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Jose L. Holguin
Navigator B-17E "Naughty But Nice" 41-2430 and Prisoner Of War at Rabaul
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Port Moresby, 1943

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Holguin After the War

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Holguin at crash 1982
(Photos via Bruce Hoy)

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Curt Holguin & daughters

Holguin grew up in Los Angeles, California. He served as a bombardier in the 43rd Bomb Group. He was shot down on a night mission to Rabaul, June 26, 1943 while flying as bombardier in B-17E "Naughty But Nice" 41-2430.

Survival Story
Only Holguin was able to bail out, and was thrown clear of stricken aircraft, and parachuted into the jungle. The aircraft, and the rest of the crew crashed into the Bainings Mountains outside Rabaul. Severely wounded, in the jaw and back he survived without food or medical treatment for weeks until discovered by native people. Because of his severe injuries, the villagers later handed him over to the Japanese, as they could no longer care for him without proper medicine and knew he would die.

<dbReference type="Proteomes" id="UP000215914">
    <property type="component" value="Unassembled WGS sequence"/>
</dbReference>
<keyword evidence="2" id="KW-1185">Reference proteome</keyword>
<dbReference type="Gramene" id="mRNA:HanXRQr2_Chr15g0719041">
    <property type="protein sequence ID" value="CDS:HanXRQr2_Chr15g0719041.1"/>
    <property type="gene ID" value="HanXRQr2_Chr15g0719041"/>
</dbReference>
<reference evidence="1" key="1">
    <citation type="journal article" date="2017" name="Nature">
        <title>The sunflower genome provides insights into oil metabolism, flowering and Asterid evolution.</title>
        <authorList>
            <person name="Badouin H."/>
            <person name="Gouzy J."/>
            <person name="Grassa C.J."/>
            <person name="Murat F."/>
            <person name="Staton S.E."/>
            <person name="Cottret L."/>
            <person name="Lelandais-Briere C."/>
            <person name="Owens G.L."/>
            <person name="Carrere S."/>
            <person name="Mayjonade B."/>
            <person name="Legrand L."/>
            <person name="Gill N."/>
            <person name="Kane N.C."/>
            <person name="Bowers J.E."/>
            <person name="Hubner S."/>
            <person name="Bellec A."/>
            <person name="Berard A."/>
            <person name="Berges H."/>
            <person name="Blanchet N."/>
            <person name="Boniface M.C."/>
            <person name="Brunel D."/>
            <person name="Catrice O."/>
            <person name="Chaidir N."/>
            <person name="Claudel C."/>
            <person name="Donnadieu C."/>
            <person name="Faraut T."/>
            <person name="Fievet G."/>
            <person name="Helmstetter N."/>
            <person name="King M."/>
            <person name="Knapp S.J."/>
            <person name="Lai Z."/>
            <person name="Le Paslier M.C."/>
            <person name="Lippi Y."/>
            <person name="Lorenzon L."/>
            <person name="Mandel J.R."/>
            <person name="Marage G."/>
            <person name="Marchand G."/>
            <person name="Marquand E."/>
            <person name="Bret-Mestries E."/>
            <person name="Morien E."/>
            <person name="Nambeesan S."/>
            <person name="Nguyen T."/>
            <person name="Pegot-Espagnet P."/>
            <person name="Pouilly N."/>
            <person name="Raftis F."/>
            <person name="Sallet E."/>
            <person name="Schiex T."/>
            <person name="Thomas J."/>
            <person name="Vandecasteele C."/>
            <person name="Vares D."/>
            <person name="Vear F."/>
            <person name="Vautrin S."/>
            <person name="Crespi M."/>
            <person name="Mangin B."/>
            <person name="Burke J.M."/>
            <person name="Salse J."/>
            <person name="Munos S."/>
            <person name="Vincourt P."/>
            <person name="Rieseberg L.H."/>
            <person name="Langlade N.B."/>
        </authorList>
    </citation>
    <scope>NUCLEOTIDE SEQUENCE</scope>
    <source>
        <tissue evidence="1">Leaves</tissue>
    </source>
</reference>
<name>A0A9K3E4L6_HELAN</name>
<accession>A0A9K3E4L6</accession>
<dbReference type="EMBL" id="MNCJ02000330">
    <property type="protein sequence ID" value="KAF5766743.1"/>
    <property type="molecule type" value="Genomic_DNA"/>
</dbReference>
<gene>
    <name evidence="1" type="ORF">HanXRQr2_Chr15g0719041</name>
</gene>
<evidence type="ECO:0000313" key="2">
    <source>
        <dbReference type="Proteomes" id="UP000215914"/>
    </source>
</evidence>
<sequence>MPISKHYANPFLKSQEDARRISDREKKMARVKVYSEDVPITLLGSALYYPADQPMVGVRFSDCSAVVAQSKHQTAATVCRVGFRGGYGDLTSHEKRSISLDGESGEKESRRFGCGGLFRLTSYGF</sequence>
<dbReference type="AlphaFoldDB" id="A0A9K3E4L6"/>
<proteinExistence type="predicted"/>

POW at Rabaul
He became a POW on July 17, 1943 until September 1945. During that period he received no medical attention and lived a brutal existence as a POW. His epic ordeal in a captivity is expressed in a letter he wrote as after the war to testify about his captivity. As the sole survivor of his crew, Holguin made it his personal quest to find his fellow comrades and their crashed airplane.

Post War Life
After the war, he remained in the military, serving in the Air Force into the February 1, 1964. 93rd Bomb Wing in England in 1950-1 and 1952. His crew won the Strategic Air Command 'best crew' at a competition at March AFB, an achievement reported in TIME Magazine, September 1955. After retirement, he then began working for the Los Angeles Unified School District, as a teacher. In the early 1970s got his master, and administrator positions, including assistant principal in school in Los Angles.

Trip To New Guinea
In the early 1980s he traveled at his own expense to Papua New Guinea, to search for the plane his comrades had died aboard. With the help of Brian Bennett and Bruce Hoy, he located the wreckage, and saw that the remains were recovered by US Army CILHI, and attended the memorials in the hometowns of several of the deceased crew members, including: Francis Peattie and Pace Payne. Afterwards, he continued to work in LA City Schools and had many meetings with Japanese veterans, including his former POW guard.

Holguin died on March 22, 1994. He is buried at Fairhaven Memorial Park, Santa Ana CA at lawn grave AH.

Legacy Continues
His son, Curt Holguin and his family maintain the friendships of his father with the other members of the crew. His son, wife and two daughters plan to visit Papua New Guinea and the "Naughty But Nice" crash site in August 2006.

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